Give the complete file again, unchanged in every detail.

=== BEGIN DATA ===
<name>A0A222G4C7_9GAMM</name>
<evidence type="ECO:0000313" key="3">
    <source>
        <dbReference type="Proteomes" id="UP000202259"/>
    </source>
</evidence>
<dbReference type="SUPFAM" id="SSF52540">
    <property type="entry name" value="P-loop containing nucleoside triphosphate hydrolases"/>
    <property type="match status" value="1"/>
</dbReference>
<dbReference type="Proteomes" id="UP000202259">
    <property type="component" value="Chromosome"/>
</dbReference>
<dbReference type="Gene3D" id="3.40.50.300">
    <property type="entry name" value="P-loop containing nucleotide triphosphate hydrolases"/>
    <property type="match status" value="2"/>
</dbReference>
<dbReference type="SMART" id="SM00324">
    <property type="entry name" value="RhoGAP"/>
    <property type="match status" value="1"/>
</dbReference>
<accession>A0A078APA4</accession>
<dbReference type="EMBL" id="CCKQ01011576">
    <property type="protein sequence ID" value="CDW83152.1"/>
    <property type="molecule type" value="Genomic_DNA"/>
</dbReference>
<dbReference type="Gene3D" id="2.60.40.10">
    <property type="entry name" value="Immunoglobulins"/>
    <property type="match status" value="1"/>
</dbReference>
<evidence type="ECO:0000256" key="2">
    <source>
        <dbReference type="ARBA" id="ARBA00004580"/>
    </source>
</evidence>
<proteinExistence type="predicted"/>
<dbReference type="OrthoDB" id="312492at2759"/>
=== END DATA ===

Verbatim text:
<name>A0A222G4C7_9GAMM</name>
<evidence type="ECO:0000313" key="3">
    <source>
        <dbReference type="Proteomes" id="UP000202259"/>
    </source>
</evidence>
<dbReference type="SUPFAM" id="SSF52540">
    <property type="entry name" value="P-loop containing nucleoside triphosphate hydrolases"/>
    <property type="match status" value="1"/>
</dbReference>
<dbReference type="Proteomes" id="UP000202259">
    <property type="component" value="Chromosome"/>
</dbReference>
<dbReference type="Gene3D" id="3.40.50.300">
    <property type="entry name" value="P-loop containing nucleotide triphosphate hydrolases"/>
    <property type="match status" value="2"/>
</dbReference>
<dbReference type="SMART" id="SM00324">
    <property type="entry name" value="RhoGAP"/>
    <property type="match status" value="1"/>
</dbReference>
<accession>A0A078APA4</accession>
<dbReference type="EMBL" id="CCKQ01011576">
    <property type="protein sequence ID" value="CDW83152.1"/>
    <property type="molecule type" value="Genomic_DNA"/>
</dbReference>
<dbReference type="Gene3D" id="2.60.40.10">
    <property type="entry name" value="Immunoglobulins"/>
    <property type="match status" value="1"/>
</dbReference>
<evidence type="ECO:0000256" key="2">
    <source>
        <dbReference type="ARBA" id="ARBA00004580"/>
    </source>
</evidence>
<proteinExistence type="predicted"/>
<dbReference type="OrthoDB" id="312492at2759"/>